Downsview Park will play host to a special fundraiser to support people living with multiple sclerosis in the GTA. The Toronto Mandarin MS Walk is scheduled to take place at 11 a.m. on Sunday, with participants checking in at 9:30 a.m. Participants will walk either a 2.5-kilometre route or a five-kilometre route through Downsview Park. After the walk, there will be a BBQ lunch, entertainment, and awards. Event organizers have a fundraising goal of $63,000, which will go towards multiple sclerosis research, and to help people living with the autoimmune disease.

Travel to the island
Centreville Amusement Park will be opening for a new season on Saturday, and will stay that way for every weekend in May. The amusement park opens as of June 1. Last year, the park, as well as Centre Island and other Toronto islands, were closed until late July due to high water levels. Click here for the ferry schedule.

Bowling to save cats
You can be the knight in shining armour for every cat in our city that is abandoned, sick and injured from abuse or neglect, or is at risk of being euthanized. This Saturday, bring your charitable goodness to a bowl-a-thon to raise money for Toronto Cat Rescue. It will be held at the Kennedy Bowl from noon to 3 p.m. Last year, the event raised $25,000, and this year, the event hopes to bring in $35,000. There will be pizza and prizes, and you are encouraged to wear your cat tails and ears — but that is optional. If you are not able to bowl, you can still donate to the cat rescue.

Park and Bark Dog Show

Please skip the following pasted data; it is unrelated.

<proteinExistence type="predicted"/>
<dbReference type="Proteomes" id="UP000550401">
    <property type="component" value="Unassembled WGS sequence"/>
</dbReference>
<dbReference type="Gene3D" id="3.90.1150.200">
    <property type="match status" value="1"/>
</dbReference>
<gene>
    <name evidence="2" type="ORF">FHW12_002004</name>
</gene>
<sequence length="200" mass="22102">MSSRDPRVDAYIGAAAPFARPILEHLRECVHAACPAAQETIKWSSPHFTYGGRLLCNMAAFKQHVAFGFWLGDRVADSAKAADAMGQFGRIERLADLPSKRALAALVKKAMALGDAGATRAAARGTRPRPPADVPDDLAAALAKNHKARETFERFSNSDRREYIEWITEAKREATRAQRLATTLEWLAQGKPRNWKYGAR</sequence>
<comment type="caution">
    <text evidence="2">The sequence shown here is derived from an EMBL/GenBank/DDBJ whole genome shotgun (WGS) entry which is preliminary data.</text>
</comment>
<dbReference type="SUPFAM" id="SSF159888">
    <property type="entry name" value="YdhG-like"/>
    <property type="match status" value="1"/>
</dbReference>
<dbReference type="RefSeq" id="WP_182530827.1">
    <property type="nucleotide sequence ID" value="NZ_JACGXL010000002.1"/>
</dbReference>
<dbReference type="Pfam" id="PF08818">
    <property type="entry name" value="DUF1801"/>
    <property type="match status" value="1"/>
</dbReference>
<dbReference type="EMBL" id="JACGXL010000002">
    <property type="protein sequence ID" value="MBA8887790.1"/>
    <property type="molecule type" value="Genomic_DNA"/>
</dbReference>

Dog owners are encouraged to bring their pups out to an outdoor pop-up shop in the Yonge and Davisville area on Saturday. The one-day outdoor event will feature free samples and contests, as well as speakers and experts to talk to. If you happen to look like your canine, there will also be a special “Dog and Owner” look-alike contest. It takes place at 1943 Yonge St. just north of Davisville Avenue in the large parking lot.

Toronto has many stories
Learn more about Toronto’s past and its path to the future by walking through the city. Named after author and urbanist Jane Jacobs, Jane’s Walk aims to bring people together through citizen-led walking tours, which start on Friday and run until the end of September. Some of the walks this weekend are:

  • Sculpture and the City — these pieces of art are everywhere, but how did they get there and who paid for them?
  • Crosstown: Transforming York South-Weston Through Transit — a look at the physical transformation between West Road and Blackthorn Avenue along the Eglinton Crosstown LRT project
  • From Town to City in the St. Lawrence Neighbourhood — how the Town of York outgrew its colonial roots in the 1800s to become the City of Toronto
  • The Pulse of the Junction; Our Stories — learn how the railroad played a role in the development of the neighbourhood to what it is now, shaped by a cultural mosaic, architecture, breweries, and local businesses

 

Paddle the Don
Paddle the Don is celebrating 25 years as an event on Sunday. Since 1993, the Toronto and Region Conservation Authority (TRCA) has been giving people a unique opportunity to celebrate the Don River watershed by paddling from Ernest Thompson Seton Park to the mouth at the Keating Channel. The TRCA says participants will experience a natural adventure in an urban environment, and learn to honour and connect with the Don River.